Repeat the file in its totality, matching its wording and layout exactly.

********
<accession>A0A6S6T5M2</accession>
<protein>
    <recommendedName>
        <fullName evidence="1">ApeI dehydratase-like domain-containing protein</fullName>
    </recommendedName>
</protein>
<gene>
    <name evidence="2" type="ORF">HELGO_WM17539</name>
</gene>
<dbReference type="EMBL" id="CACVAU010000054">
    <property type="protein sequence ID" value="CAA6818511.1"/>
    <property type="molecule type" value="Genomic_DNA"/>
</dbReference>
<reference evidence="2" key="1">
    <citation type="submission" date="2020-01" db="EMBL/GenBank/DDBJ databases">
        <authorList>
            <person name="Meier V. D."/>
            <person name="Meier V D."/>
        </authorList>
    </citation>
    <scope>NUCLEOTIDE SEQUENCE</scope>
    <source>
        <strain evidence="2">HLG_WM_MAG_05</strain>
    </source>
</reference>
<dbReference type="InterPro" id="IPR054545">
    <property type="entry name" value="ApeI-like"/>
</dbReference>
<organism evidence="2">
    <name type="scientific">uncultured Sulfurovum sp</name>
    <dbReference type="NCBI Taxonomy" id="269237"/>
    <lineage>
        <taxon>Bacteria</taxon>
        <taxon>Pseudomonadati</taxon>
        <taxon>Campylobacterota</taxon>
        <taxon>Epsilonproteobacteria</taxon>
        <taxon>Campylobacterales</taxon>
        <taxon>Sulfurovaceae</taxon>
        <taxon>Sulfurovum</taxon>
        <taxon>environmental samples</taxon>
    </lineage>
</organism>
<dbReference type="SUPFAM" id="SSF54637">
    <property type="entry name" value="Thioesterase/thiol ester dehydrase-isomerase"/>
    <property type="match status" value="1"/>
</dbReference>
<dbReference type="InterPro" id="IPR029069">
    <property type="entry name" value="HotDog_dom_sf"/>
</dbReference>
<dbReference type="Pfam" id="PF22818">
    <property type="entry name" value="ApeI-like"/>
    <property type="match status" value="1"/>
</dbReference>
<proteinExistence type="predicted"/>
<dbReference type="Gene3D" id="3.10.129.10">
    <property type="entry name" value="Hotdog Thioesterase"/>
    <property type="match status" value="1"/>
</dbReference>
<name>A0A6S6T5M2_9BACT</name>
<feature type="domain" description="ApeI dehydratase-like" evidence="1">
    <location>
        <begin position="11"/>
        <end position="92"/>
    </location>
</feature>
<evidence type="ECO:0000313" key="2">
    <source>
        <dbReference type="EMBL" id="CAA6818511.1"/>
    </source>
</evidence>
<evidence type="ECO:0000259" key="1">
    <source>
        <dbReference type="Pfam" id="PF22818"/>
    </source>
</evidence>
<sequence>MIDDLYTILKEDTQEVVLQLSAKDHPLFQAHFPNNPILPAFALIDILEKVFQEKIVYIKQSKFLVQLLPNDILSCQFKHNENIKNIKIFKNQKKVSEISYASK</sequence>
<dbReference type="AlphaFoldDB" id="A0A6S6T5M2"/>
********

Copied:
<accession>A0A6S6T5M2</accession>
<protein>
    <recommendedName>
        <fullName evidence="1">ApeI dehydratase-like domain-containing protein</fullName>
    </recommendedName>
</protein>
<gene>
    <name evidence="2" type="ORF">HELGO_WM17539</name>
</gene>
<dbReference type="EMBL" id="CACVAU010000054">
    <property type="protein sequence ID" value="CAA6818511.1"/>
    <property type="molecule type" value="Genomic_DNA"/>
</dbReference>
<reference evidence="2" key="1">
    <citation type="submission" date="2020-01" db="EMBL/GenBank/DDBJ databases">
        <authorList>
            <person name="Meier V. D."/>
            <person name="Meier V D."/>
        </authorList>
    </citation>
    <scope>NUCLEOTIDE SEQUENCE</scope>
    <source>
        <strain evidence="2">HLG_WM_MAG_05</strain>
    </source>
</reference>
<dbReference type="InterPro" id="IPR054545">
    <property type="entry name" value="ApeI-like"/>
</dbReference>
<organism evidence="2">
    <name type="scientific">uncultured Sulfurovum sp</name>
    <dbReference type="NCBI Taxonomy" id="269237"/>
    <lineage>
        <taxon>Bacteria</taxon>
        <taxon>Pseudomonadati</taxon>
        <taxon>Campylobacterota</taxon>
        <taxon>Epsilonproteobacteria</taxon>
        <taxon>Campylobacterales</taxon>
        <taxon>Sulfurovaceae</taxon>
        <taxon>Sulfurovum</taxon>
        <taxon>environmental samples</taxon>
    </lineage>
</organism>
<dbReference type="SUPFAM" id="SSF54637">
    <property type="entry name" value="Thioesterase/thiol ester dehydrase-isomerase"/>
    <property type="match status" value="1"/>
</dbReference>
<dbReference type="InterPro" id="IPR029069">
    <property type="entry name" value="HotDog_dom_sf"/>
</dbReference>
<dbReference type="Pfam" id="PF22818">
    <property type="entry name" value="ApeI-like"/>
    <property type="match status" value="1"/>
</dbReference>
<proteinExistence type="predicted"/>
<dbReference type="Gene3D" id="3.10.129.10">
    <property type="entry name" value="Hotdog Thioesterase"/>
    <property type="match status" value="1"/>
</dbReference>
<name>A0A6S6T5M2_9BACT</name>
<feature type="domain" description="ApeI dehydratase-like" evidence="1">
    <location>
        <begin position="11"/>
        <end position="92"/>
    </location>
</feature>
<evidence type="ECO:0000313" key="2">
    <source>
        <dbReference type="EMBL" id="CAA6818511.1"/>
    </source>
</evidence>
<evidence type="ECO:0000259" key="1">
    <source>
        <dbReference type="Pfam" id="PF22818"/>
    </source>
</evidence>
<sequence>MIDDLYTILKEDTQEVVLQLSAKDHPLFQAHFPNNPILPAFALIDILEKVFQEKIVYIKQSKFLVQLLPNDILSCQFKHNENIKNIKIFKNQKKVSEISYASK</sequence>
<dbReference type="AlphaFoldDB" id="A0A6S6T5M2"/>